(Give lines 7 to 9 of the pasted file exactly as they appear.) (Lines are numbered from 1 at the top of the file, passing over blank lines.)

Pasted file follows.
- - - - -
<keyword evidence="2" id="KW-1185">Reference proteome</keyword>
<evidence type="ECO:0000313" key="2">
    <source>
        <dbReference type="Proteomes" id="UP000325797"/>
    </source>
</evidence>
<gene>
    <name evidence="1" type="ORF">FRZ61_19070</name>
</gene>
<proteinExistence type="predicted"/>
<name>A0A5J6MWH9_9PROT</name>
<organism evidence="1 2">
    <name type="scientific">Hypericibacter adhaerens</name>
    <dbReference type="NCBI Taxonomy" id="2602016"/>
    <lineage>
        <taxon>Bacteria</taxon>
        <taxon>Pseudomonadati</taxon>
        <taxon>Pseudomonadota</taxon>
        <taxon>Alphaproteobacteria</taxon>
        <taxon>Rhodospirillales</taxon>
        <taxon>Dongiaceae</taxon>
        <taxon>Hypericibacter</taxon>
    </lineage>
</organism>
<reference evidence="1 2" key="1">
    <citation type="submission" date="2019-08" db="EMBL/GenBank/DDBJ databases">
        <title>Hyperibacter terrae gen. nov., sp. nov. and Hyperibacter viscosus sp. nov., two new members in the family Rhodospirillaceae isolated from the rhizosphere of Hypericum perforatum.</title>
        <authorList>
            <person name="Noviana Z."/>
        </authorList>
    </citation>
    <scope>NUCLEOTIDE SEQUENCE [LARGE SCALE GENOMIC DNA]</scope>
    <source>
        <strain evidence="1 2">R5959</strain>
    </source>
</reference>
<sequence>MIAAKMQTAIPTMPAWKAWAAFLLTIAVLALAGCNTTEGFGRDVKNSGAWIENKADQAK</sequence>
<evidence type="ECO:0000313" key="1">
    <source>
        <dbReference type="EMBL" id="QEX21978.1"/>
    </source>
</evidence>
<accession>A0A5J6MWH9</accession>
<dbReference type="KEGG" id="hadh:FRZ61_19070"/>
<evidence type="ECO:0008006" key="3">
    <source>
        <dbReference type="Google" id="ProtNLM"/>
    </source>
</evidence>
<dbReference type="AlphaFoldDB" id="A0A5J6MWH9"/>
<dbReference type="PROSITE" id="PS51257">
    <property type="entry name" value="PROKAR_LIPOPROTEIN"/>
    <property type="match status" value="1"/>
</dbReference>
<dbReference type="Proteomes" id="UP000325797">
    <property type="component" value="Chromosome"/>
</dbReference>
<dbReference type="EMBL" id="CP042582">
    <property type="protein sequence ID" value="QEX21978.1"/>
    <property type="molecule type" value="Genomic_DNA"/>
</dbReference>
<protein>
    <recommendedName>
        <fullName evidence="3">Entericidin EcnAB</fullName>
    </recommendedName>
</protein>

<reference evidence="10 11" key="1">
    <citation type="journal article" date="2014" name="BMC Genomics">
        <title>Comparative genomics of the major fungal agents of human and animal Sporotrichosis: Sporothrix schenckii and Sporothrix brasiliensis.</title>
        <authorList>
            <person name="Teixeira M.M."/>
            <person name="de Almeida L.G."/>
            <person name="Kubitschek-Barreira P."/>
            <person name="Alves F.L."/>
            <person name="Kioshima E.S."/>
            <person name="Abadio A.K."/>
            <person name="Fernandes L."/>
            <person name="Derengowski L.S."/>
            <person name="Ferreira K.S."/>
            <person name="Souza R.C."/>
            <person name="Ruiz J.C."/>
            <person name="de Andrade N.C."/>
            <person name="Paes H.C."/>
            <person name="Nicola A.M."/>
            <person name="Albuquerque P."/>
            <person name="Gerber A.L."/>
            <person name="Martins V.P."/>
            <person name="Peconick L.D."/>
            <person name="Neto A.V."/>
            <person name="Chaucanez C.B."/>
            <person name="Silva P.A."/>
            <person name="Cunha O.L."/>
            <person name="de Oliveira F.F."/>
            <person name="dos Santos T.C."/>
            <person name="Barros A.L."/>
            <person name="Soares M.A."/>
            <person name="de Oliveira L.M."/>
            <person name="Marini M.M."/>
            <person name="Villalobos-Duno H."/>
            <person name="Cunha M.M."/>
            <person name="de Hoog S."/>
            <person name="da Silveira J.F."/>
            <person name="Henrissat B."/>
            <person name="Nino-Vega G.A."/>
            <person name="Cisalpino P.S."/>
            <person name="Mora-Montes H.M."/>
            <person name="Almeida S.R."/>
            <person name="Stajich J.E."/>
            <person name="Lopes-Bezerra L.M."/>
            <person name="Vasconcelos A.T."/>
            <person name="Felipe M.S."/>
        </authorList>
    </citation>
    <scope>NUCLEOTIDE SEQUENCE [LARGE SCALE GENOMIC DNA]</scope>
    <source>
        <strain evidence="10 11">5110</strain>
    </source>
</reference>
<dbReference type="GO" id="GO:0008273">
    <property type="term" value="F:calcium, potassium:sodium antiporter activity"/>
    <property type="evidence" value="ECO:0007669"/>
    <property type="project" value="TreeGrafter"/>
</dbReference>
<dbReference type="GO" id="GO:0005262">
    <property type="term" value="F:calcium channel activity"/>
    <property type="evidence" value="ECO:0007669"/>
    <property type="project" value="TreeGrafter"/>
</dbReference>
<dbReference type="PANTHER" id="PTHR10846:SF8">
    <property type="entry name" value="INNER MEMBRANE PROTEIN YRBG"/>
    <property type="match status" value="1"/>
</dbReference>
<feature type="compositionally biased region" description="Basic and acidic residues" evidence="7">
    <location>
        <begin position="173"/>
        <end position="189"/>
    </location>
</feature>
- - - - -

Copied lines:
<gene>
    <name evidence="1" type="ORF">FRZ61_19070</name>
</gene>